- What fuels our apparent fixation with celebrity?
- Does social class mean anything anymore?
- What kinds of spiritual faith do people have in Britain today?
- What can we learn from the 2011 riots in Britain?
At least 5 GCSEs at grade 4 or above, including Maths and English Language
Is this course for me?
- You want to study a subject that is exciting, interesting and relevant to your life.
- You may wish to consider studying A Level Statistics which will help you understand and analyse data – a valuable skill for Sociology students.
- You enjoy learning about culture and the attitudes and beliefs of society.
- You have an interest in understanding how the world around you works, and enjoy critical thinking and exploring ideas from different viewpoints.
- You are prepared to think about and discuss what can sometimes be sensitive and disturbing topics.
Where does it lead?
Some students decide to study Sociology in Higher Education. People who study Sociology go on into a wide variety of jobs. A wide range of employers see Sociology as highly relevant and value the insight it provides into the workings of society. It can lead to a job in teaching, social work, the police force, the media, law, public relations, market research, foreign aid and development.
If you decide not to take the subject further, you will gain a range of very valuable skills, including how to work independently and with others, how to find information, extract what is important from it and turn it into an argument. You will learn to think critically, to question common-sense assumptions, to solve problems. All of this is excellent preparation for university or for a whole range of careers.
Beyond this, many people today study Sociology for the personal enrichment it brings them, broadening their minds and enabling them to see their world in new and interesting ways.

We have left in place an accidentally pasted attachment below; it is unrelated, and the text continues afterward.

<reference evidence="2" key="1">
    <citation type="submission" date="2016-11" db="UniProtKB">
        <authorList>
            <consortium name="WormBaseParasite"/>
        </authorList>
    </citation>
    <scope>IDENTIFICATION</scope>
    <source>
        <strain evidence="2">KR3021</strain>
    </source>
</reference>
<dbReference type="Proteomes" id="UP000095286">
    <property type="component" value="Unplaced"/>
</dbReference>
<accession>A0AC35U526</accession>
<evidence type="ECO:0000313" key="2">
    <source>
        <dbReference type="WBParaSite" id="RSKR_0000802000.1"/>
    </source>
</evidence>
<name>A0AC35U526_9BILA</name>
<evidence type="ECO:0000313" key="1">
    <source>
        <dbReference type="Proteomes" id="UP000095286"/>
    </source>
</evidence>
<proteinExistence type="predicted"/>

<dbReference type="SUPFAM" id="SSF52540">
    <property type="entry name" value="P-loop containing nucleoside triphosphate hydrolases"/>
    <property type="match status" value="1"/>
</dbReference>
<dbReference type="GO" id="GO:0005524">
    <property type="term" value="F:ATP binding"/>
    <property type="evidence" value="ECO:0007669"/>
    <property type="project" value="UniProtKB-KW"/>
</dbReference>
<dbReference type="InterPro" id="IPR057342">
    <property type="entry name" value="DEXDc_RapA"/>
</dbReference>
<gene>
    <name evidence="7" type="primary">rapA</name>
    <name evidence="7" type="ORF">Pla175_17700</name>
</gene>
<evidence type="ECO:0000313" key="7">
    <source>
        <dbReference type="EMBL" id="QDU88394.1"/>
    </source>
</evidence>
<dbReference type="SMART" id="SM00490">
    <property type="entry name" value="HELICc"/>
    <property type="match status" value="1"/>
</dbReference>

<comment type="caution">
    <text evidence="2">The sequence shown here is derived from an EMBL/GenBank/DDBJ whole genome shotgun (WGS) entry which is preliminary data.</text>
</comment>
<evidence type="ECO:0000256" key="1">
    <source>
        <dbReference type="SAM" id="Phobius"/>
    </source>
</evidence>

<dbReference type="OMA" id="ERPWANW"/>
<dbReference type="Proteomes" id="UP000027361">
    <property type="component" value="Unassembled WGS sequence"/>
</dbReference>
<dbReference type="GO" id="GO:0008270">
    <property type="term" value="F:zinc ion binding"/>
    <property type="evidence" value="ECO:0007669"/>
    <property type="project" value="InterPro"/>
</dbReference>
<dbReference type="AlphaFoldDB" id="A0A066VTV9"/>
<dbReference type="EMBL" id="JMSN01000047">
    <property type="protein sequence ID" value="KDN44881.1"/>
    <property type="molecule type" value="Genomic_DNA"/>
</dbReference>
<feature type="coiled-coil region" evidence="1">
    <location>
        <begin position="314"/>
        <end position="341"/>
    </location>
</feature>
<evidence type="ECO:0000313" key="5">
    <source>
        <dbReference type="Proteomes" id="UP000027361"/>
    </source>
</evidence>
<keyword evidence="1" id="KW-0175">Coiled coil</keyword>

What will I learn?
Families and Households
You will examine the relationship of the family to social structure, with particular reference to the economy and state policies. You will also learn about the changing patterns of marriage, cohabitation, separation, divorce and child bearing, and also the changes in the status of children and childhood.
Education and Sociological Methods
You will examine different explanations of the different educational experiences based upon social class, gender and ethnicity. You will also analyse the relationship between the theoretical, practical and ethical considerations that influence the choice of topic, method(s) and the conduct of research.
Beliefs in Society
You will explore the different theories of ideology, science and religion, as well as the relationship between religious beliefs and social change and/or stability. You will examine religious organisations in more detail, including the relationship between them, as well as the nature and extent of secularisation in a global context.
Crime and Deviance, Theory and Methods
You will examine the relationship between social class, gender, ethnicity and crime and deviance. You will also explore the social construction of crime, with particular reference to the role of the mass media.
How will I be assessed?
All assessment for this course is through written examination. You’ll take three exams at the end of year two.
What activities can I get involved in?
The College has lots of exciting enrichment and CV building opportunities including the chance to earn the Duke of Edinburgh Gold Award, learn a new skill, learn a language, join a club, take up or develop a sport or take on a new challenge. See the College Prospectus for further information about what is on offer.